After a host of successful albums and numerous singles, singer, songwriter, author, and actress Jill Scott jumped from Hidden Beach to Warner Bros to release her stellar Light of the Sun album in June, 2011. While she was recording, her former label initiated a lawsuit claiming that she owed them three albums. The suit was settled quietly, with neither party commenting on the outcome. Apparently, what Hidden Beach received in the deal was the right to issue The Original Jill Scott from the Vault, Vol. 1, released hot on the heels of the number one single from Light of the Sun, “So in Love," which spent eight weeks at number one on Billboard's Urban chart, and the follow-up, "So Gone (What My Mind Says),” with Paul Wall. By and large, From the Vaults recordings usually consist of dead dogs, outtakes, demos, or material regarded as substandard. Not so here. Many of these tracks are finished masters, and virtually everything will delight hardcore Scott fans. The album contains a dozen tracks showcasing Scott in excellent voice, collaborating with many of the producers who helped to establish her name. The material ranges from a piano mix of "The Light" with Dre & Vidal and the slippery meld of neo-soul and hip-hop on "I Don't Know (I Gotta Have You)" produced by Ivan Barias, to a stellar, funky, but reverent cover of Bill Withers' "Lovely Day," produced by Jazzy Jeff, with an excellent string and horn chart just behind the beats. "Wake Up Baby," with Ronald "P-Nutt" Frost, is an old-school soul tune, layered with tasty guitar and steady, laid-back nocturnal beats, and an infectious melody. It's a production demo, but a final mix couldn't have been much different. Another production demo, "Running Away" (with a scratch vocal that becomes a live one), also allows the flow of studio sound to come through, making for a fascinating aural peek of Scott at work. Certainly, The Original Jill Scott from the Vault, Vol. 1 is a fan's collection; that said, it doesn't diminish Scott's reputation or come off as a label rip-off. Instead, it enhances the listener's idea of her perfectionist work ethic. It's not only listenable as an "in process" document, but offers a slew of tracks in various stages that are simply a pleasure to listen to.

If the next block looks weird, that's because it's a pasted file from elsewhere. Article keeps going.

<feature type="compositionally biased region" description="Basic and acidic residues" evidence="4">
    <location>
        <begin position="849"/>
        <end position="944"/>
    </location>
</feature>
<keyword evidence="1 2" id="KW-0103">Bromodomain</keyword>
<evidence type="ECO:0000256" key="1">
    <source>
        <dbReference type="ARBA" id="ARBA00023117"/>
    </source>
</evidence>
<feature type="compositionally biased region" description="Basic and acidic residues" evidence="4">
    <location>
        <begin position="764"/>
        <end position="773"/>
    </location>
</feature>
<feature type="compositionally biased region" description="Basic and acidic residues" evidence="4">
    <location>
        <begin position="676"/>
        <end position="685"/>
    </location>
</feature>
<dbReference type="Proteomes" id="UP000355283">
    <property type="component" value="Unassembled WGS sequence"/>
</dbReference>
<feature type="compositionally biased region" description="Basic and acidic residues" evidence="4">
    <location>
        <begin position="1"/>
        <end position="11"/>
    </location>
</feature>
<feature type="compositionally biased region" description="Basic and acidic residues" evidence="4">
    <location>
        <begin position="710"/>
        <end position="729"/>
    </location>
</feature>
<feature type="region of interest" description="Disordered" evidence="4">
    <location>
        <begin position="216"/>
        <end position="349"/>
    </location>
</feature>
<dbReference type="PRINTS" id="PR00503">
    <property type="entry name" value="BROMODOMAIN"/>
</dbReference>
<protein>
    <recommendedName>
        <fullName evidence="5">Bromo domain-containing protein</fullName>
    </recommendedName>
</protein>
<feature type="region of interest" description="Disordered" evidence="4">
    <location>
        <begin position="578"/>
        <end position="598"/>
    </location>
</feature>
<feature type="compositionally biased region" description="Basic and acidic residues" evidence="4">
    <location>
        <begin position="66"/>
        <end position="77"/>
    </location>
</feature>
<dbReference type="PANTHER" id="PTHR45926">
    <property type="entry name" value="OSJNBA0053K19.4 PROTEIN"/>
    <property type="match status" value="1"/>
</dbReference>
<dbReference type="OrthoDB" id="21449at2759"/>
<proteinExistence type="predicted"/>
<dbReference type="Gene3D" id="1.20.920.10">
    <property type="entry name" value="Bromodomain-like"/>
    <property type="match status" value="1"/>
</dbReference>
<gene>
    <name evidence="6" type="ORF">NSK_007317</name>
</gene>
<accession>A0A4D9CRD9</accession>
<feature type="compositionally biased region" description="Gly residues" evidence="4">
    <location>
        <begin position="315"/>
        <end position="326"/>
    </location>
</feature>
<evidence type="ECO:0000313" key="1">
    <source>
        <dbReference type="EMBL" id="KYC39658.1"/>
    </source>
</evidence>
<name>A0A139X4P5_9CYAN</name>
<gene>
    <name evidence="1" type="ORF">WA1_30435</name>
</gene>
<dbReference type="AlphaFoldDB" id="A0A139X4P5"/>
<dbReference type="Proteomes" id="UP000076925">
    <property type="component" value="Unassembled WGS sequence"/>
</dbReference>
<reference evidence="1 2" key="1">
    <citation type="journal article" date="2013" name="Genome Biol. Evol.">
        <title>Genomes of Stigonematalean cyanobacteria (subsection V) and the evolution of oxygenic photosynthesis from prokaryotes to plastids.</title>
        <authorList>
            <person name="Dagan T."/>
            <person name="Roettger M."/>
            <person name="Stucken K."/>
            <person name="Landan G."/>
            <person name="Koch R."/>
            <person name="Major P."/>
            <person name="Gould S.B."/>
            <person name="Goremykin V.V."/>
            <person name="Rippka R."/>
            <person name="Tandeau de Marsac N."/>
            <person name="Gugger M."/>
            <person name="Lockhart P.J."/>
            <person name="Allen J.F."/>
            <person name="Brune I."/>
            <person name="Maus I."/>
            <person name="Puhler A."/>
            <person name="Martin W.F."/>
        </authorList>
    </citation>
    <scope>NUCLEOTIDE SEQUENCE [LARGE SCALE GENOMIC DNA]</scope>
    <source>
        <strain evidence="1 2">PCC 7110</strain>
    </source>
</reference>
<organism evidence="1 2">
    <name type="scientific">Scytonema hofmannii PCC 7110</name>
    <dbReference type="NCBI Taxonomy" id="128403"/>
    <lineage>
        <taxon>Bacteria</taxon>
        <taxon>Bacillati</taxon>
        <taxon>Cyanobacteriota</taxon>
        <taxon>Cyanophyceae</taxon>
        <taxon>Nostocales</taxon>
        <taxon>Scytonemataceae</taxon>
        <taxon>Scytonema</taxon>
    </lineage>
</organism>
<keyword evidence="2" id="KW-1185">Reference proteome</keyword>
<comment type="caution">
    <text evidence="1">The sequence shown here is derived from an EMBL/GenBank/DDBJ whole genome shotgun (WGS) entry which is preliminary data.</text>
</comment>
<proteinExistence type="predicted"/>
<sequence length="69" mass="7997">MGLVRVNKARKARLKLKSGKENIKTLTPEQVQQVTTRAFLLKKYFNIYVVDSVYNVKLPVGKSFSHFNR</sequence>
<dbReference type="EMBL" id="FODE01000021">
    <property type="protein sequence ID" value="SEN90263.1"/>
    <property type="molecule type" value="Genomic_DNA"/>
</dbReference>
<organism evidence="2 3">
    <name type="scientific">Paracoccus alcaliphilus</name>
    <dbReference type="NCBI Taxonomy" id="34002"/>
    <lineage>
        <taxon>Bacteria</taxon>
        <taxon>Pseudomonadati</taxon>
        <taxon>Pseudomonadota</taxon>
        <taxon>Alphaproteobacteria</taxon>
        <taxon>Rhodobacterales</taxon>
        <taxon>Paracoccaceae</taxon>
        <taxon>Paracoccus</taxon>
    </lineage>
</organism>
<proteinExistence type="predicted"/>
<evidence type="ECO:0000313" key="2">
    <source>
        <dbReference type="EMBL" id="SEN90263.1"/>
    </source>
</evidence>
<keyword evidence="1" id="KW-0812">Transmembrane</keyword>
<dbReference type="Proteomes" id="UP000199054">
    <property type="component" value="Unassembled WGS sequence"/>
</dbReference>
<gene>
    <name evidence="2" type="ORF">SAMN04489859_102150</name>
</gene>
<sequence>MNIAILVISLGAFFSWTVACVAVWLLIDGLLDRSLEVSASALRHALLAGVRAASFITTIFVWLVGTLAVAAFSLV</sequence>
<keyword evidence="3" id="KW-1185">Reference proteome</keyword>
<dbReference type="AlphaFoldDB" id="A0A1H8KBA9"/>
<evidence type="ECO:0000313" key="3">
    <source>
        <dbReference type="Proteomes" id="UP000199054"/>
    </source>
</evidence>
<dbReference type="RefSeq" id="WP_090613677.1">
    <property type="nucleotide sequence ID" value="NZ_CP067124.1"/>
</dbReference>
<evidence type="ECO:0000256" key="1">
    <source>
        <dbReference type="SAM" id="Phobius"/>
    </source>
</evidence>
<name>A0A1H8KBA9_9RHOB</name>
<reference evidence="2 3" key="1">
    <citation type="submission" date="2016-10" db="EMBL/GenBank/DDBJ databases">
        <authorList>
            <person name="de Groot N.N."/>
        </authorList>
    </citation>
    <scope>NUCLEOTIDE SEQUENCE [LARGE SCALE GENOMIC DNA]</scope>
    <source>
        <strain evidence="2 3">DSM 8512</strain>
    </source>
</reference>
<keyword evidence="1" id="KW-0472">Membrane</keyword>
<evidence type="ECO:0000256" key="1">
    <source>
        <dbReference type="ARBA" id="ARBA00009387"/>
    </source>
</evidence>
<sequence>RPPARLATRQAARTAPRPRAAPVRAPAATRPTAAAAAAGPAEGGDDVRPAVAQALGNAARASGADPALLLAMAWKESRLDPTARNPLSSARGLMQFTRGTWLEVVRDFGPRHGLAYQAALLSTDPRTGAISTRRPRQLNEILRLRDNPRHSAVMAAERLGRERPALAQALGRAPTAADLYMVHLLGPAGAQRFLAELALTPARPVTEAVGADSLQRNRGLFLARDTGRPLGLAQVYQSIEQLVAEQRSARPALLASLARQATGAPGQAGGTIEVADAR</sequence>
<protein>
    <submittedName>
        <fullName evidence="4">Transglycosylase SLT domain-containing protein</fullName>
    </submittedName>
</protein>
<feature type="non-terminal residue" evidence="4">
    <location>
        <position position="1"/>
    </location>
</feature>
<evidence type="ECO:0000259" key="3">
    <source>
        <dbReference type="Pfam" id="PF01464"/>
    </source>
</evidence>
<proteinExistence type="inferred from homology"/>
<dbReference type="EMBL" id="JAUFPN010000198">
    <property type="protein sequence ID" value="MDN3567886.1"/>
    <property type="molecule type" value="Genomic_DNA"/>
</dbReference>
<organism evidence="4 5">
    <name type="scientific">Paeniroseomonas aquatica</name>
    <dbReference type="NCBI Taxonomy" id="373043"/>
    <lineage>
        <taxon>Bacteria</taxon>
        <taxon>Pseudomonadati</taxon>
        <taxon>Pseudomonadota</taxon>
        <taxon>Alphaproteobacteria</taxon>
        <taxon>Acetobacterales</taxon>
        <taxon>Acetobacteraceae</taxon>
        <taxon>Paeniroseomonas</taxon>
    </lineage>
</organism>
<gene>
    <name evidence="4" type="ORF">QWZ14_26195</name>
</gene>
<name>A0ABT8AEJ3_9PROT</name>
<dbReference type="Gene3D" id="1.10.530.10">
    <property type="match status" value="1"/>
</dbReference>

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AllMusic Review by Thom Jurek